From The real war on children, by Mark Steyn (The Orange County Register, October 20, 2007) (view)
Quotes-start.png "By making it explicit that federal S-CHIP dollars will fund programs up to 300 percent of the poverty line (and occasionally even higher) and by throwing an additional $35 billion at the program throughout the next five years, the Democratic bill guarantees the program will grow well beyond its original purpose of insuring “near-poor” kids. This makes sense only as a step toward national health insurance for kids." Quotes-end.png
From The Children’s Crusade — for Socialized Medicine, by Rich Lowry (National Review, October 19, 2007) (view)
Quotes-start.png "More than half the nation's uninsured children are already eligible for either SCHIP or Medicaid, but their parents have not enrolled them. The better focus, then, is to get those kids enrolled. Bush suggests that focus as the basis for compromise. He suggests in vain." Quotes-end.png
From A better focus, by The San Diego Union-Tribune editorial board (The San Diego Union-Tribune, October 18, 2007) (view)
Quotes-start.png "Already, two-thirds of children who do not have health insurance are eligible for federal help through either Schip or Medicaid. Congress's first priority should be to make sure these poorer, uninsured children are taken care of. Yet states have struggled to get these children enrolled, which means that if there is a stampede to add higher-income kids to Schip, the poorer kids will likely continue to get left behind." Quotes-end.png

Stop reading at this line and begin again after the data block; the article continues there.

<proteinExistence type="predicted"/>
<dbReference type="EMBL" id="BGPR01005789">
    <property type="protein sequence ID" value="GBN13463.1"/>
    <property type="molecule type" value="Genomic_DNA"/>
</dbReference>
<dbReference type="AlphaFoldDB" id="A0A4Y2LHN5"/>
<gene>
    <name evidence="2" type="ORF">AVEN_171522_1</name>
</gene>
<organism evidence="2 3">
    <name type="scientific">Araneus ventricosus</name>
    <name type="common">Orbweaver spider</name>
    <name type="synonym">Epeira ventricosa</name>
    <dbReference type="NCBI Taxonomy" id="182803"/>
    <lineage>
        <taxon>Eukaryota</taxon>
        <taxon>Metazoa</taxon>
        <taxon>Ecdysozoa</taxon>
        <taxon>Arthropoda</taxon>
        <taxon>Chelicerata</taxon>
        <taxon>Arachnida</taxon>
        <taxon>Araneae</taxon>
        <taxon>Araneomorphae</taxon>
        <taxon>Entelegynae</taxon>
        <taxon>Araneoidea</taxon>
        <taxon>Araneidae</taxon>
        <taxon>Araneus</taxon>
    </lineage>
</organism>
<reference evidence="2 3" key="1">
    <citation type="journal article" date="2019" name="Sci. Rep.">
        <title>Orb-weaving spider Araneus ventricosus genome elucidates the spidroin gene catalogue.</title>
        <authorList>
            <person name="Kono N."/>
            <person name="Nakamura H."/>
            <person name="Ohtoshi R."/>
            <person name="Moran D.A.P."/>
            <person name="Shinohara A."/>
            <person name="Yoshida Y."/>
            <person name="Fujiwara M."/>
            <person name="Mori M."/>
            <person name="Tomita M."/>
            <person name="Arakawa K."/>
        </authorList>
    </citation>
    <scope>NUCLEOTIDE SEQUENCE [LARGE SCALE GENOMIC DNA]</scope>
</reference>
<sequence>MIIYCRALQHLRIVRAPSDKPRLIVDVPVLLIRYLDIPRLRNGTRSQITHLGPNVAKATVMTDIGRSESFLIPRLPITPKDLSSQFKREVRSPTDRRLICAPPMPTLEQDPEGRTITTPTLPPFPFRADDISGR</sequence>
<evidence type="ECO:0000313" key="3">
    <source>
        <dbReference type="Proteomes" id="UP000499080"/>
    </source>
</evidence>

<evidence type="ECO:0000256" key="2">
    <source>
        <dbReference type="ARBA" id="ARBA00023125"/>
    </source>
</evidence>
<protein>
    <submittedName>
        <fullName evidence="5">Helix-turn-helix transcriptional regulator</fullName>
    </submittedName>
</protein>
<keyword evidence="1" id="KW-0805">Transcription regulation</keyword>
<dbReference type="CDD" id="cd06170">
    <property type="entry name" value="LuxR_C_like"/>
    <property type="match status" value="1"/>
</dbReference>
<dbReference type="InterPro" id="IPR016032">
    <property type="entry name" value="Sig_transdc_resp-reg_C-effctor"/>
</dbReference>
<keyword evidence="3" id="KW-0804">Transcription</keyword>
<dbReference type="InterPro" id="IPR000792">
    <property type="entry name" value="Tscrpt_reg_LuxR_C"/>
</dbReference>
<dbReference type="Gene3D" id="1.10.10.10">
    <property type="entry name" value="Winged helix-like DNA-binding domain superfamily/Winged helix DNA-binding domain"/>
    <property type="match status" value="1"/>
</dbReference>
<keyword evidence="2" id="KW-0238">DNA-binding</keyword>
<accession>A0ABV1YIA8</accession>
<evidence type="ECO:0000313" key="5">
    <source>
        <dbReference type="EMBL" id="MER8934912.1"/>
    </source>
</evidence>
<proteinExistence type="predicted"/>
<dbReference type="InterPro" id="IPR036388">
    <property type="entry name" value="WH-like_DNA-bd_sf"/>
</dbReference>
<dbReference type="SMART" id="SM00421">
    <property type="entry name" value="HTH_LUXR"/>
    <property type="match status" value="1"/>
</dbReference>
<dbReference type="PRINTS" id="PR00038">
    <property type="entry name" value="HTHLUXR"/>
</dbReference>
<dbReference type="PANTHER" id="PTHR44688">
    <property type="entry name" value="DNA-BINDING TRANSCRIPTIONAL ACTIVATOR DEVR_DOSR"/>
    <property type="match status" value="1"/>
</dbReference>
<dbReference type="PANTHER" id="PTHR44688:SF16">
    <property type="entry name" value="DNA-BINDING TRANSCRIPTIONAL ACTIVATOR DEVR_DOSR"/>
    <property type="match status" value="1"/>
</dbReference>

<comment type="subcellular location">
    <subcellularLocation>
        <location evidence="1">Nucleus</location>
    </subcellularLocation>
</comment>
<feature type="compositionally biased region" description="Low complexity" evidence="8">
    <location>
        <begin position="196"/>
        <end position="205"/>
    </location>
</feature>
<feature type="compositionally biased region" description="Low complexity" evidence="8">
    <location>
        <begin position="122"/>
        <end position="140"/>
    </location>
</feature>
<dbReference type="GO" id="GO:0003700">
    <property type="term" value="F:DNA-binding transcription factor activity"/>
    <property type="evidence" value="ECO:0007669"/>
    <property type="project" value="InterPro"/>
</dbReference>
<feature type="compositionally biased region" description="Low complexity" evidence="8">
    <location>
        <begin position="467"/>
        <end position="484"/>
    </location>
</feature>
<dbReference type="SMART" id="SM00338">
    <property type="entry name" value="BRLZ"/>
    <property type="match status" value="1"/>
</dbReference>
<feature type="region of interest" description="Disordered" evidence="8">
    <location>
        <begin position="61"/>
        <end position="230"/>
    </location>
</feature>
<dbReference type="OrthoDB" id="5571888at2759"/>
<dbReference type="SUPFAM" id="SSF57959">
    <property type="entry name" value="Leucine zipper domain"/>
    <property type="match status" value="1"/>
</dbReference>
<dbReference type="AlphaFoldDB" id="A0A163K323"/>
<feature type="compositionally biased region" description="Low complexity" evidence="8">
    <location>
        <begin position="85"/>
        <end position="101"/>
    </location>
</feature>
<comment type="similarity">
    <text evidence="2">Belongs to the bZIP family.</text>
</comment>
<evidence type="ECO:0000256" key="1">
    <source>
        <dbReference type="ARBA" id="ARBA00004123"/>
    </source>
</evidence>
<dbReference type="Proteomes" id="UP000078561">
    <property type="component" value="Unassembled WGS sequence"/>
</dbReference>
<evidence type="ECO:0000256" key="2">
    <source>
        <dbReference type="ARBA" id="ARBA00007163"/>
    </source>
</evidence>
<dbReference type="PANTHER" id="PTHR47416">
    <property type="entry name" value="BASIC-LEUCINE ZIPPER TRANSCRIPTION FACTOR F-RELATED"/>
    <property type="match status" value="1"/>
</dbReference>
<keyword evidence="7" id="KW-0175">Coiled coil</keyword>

From There Are Better Ways to Insure Kids, by Grace-Marie Turner (The Wall Street Journal, October 18, 2007) (view)
Quotes-start.png "We should focus on helping uninsured kids get health insurance. The vetoed bill would waste billions of dollars encouraging families with private health insurance to drop it and substitute government-provided insurance. If our goal is to help reduce the number of uninsured children, it makes no sense to move 2 million kids from private insurance onto a government program." Quotes-end.png
From Cover poor children first, by Al Hubbard (USA Today, October 17, 2007) (view)
Quotes-start.png "The Constitution has no Health Care Clause. Nor does it include any other provision that authorizes Congress to spend taxpayers' money on health insurance for the children of the working poor, the grandparents of the middle class, the nephews of the super-rich, or the kin of any other socioeconomic group." Quotes-end.png
From Let SCHIPs Chart Their Own Course, by Jacob Sullum (Reason, October 17, 2007) (view)
Quotes-start.png "Most children in these higher-income families, unsurprisingly, are already covered by private insurance. According to the Congressional Budget Office, 77 percent of children in families earning more than twice the poverty line have private health insurance now." Quotes-end.png
From Truth about Bush's SCHIP veto doesn't match harsh rhetoric, by Grace-Marie Turner (The Baltimore Sun, October 14, 2007) (view)